Ergo Fold! Hero still has twice the stack of the shortstacker at the table – chicken play saves you a lot of money in the long run in this spot.
Villain bets 750, Hero (2000)??
Hero has just spiked his dream flop and therefore the hand should be played â€“ do not get fancy in this spot. Action: All-in. If Villain improves on later streets or actually has a better hand that’s just bad and the Hero busts on the bubble. If Villain instead of betting had checked to Hero I think this hand should still be played hard – a bet of 1000 would be fine â€“ maybe even a shove all in â€“ no matter what folding to a reraise is not an opportunity in this spot!
This is not an example that uniquely applies to relative monsterpar as 1010 to QQ, but also a hand like AK. If it was AK and not JJ the player called with in the two examples action should be reversed in the two examples so that the Hero would reraise all-in in Scenario 1 and fold in the second scenario. The only hands that can reraise from a theoretical perspective is actually aces and kings – just because the opponent is a loose Deep Stack, and the two others have relatively few chips.
However in practice it is not the biggest mistake to reraise JJ preflop, but I would not do it, and in this context I briefly must refer to another pokerpro who commented on this problem as a standard reraise all-in in his approach. It goes without saying that I don’t agree.
Let us look at one final example with the deepstack and the hero with medium stack. Hero still holds JJ. The deepstack goes directly all-in! Hero??
This is a crying fold unless you have a very specific read on Villain that says he only goes directly all-in with small to mmiddle pairs. The fact is that you are so close to the money and true you are in be in front of Villains hand range, but you can not allow you to call and be up against a coinflip in this situation.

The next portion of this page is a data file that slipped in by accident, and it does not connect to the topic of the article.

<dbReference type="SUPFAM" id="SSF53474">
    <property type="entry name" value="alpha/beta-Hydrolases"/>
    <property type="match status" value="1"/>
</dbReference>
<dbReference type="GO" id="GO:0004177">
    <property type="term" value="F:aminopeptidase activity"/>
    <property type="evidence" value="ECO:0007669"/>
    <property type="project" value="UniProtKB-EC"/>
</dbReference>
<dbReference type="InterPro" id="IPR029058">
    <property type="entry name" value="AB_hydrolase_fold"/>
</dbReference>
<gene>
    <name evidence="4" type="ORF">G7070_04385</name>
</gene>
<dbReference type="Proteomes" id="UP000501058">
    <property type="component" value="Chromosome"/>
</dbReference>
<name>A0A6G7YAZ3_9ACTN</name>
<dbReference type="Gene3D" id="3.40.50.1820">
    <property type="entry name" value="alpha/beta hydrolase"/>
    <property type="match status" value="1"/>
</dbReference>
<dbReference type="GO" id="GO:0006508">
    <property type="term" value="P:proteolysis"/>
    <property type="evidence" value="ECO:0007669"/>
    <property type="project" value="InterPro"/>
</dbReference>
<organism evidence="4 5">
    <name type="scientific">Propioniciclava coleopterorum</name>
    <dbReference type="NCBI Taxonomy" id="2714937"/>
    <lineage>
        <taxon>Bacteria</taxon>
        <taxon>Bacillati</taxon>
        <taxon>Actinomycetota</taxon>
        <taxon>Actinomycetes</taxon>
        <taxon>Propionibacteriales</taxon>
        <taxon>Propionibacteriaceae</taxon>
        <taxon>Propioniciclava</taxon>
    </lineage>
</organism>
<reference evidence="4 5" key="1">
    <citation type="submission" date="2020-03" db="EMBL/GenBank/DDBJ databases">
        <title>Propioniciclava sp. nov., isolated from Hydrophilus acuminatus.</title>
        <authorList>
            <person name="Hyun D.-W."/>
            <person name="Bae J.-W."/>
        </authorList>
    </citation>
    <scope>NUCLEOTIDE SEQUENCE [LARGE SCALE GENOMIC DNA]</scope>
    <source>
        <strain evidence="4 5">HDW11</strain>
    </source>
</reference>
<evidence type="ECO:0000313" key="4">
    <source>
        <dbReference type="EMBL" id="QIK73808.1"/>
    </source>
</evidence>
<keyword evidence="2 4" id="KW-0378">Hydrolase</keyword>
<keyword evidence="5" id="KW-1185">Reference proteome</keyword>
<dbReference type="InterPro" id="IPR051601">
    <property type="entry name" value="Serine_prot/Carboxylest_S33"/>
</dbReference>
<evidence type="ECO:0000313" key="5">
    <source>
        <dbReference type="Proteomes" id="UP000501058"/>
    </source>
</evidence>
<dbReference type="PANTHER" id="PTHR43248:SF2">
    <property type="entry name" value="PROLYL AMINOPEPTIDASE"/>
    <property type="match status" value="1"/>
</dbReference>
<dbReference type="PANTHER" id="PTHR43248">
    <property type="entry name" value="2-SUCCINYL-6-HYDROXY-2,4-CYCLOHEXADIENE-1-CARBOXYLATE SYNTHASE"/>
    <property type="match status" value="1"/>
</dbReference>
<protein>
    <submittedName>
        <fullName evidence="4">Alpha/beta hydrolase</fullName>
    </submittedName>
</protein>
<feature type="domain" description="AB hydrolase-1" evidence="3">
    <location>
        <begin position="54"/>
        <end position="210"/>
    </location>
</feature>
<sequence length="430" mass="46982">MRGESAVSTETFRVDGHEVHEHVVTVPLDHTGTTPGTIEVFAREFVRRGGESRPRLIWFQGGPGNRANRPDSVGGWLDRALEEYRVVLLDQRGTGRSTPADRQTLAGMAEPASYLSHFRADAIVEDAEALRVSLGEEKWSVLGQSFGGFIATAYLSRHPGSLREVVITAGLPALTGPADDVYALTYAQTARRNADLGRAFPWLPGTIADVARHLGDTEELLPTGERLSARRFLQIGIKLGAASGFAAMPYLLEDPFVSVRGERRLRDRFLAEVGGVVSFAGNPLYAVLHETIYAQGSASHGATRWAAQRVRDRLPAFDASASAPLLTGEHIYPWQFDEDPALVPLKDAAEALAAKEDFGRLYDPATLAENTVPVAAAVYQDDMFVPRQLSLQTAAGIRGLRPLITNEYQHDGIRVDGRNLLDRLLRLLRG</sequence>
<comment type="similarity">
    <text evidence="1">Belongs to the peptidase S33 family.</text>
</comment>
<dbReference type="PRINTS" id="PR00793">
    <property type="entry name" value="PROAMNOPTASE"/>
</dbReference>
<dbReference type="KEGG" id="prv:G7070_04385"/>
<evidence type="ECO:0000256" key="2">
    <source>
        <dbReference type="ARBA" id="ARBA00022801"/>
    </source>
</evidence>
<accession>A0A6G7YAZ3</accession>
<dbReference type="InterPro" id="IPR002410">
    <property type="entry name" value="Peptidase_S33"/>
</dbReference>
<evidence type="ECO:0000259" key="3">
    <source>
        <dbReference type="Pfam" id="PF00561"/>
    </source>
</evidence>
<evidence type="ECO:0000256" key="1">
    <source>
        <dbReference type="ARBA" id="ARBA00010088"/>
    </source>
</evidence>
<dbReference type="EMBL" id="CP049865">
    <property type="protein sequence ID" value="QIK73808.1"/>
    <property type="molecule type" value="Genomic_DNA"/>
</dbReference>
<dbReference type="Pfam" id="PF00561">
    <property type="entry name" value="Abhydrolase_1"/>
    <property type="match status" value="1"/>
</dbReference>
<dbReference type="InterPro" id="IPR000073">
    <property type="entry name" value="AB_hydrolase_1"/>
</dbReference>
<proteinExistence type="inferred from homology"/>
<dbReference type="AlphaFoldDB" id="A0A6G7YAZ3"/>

However, there are also scenarios that are relevant in this situation which are not involving the deepstacke.
Same chip setup: UTG deep stack folds. Hero is sitting with one of the following hands 88 to JJ or A10 to AK on the button. Action: All-in – with 12.5 big blinds left and with a medium stack right after the Hero, it is important to emphasize that he can not steal your raise with a reraise! It is a structural mistake for him to call with semi-strong hands here, but it may be a brilliant move by him to reraise Hero all in, if he believes there is a relatively high chance of Hero folds! Let us take an example:
UTG (junk), Hero Button (2500):
Villain-SB (2400 +100 I SB):
BB (1000 +200 IN PA):
Action: UTG folds, Hero raises to 500, SB reraise 88 all in, BB folds, Hero??
Here, I believe that all players play perfectly – that is just by the book. Hero raises his strong hand, and if the big blind raises all-in is an easy call, but if SB reraise all in there is only one move possible: Fold! While the shortstack folds, and puts his expectations – quite correctly – that the two medium stacked beats each other out and thereby busts just before the money!